Send to

Choose Destination
See comment in PubMed Commons below
J Immunol. 2003 Nov 1;171(9):4552-60.

Cross-linking of the mannose receptor on monocyte-derived dendritic cells activates an anti-inflammatory immunosuppressive program.

Author information

  • 1Department of Immunology, Istituto Mario Negri, Milan, Italy.


Immature monocyte-derived dendritic cells (DC) strongly express the endocytic mannose receptor (MR). Addition of a specific anti-MR mAb (clone PAM-1) for 24 h to cultures of immature DC induced phenotypical and functional maturation of the cells, assessed as up-regulation of costimulatory molecules and CD83, and chemotactic response to CCL19. A different isotype-matched anti-MR mAb (clone 19.2) had no significant effect. Engagement of MR with mAb PAM-1 induced the production of the anti-inflammatory cytokines IL-10, IL-1R antagonist, and of the nonsignaling IL-1R type II. In contrast IL-1beta, TNF, and IL-12 were not produced. PAM-1-treated DC were unable to polarize Th1 effector cells and did not secrete the chemokines CXCL10 and CCL19; in turn, they produced large amounts of CCL22 and CCL17, thus favoring the amplification of Th2 circuits. T cells cocultured with PAM-1-matured DC initially proliferated but later became anergic and behaved as suppressor/regulatory cells. Natural ligands binding to MR had differential effects. MUC III (a partially purified mucin), biglycan (a purified complex proteoglycan), and mannosylated lipoarabinomannan from Mycobacterium tuberculosis affected cytokine production with high IL-10, IL-1R antagonist, IL-1R type II, and inhibition of IL-12. In contrast, mannan, dextran, and thyroglobulin had no significant effect. In conclusion, the appropriate engagement of the MR by mAb PAM-1 and selected natural ligands elicit a secretory program in mono-derived DC characterized by a distinct profile of cytokines/chemokines with the ability to dampen inflammation and to inhibit the generation of Th1-polarized immune responses.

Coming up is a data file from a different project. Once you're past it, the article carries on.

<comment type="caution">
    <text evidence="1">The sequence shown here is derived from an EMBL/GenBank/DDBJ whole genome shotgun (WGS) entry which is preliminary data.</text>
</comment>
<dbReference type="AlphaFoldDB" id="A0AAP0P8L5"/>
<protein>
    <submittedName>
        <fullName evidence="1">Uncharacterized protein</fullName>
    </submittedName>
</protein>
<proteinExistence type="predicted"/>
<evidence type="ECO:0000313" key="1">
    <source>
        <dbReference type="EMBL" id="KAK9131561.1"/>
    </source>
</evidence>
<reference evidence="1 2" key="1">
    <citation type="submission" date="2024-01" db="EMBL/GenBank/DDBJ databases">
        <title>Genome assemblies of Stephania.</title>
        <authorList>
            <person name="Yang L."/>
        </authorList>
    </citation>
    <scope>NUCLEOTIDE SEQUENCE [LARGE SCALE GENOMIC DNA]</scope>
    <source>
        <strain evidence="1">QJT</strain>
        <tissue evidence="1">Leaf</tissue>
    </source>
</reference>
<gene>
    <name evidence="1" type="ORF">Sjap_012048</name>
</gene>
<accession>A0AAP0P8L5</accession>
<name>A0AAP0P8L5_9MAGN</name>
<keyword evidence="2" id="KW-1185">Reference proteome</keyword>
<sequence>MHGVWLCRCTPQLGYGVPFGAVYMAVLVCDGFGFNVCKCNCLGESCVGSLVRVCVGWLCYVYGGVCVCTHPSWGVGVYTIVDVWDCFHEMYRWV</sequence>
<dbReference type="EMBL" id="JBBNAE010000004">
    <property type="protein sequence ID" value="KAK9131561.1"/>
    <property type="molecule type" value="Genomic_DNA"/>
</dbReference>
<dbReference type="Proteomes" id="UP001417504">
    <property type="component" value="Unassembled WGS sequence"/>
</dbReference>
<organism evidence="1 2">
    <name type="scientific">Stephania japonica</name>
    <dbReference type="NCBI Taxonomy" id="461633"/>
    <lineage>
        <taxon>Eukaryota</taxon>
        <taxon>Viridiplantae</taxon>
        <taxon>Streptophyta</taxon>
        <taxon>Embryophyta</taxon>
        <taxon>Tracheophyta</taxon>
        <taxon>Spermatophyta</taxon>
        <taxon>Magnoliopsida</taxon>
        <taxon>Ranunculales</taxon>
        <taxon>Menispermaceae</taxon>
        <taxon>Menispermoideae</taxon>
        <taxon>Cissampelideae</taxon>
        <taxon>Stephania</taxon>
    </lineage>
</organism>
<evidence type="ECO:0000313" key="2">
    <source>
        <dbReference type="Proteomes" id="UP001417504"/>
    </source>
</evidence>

[PubMed - indexed for MEDLINE]
Free full text
PubMed Commons home

PubMed Commons

How to join PubMed Commons

    Supplemental Content

    Full text links

    Icon for HighWire
    Loading ...
    Support Center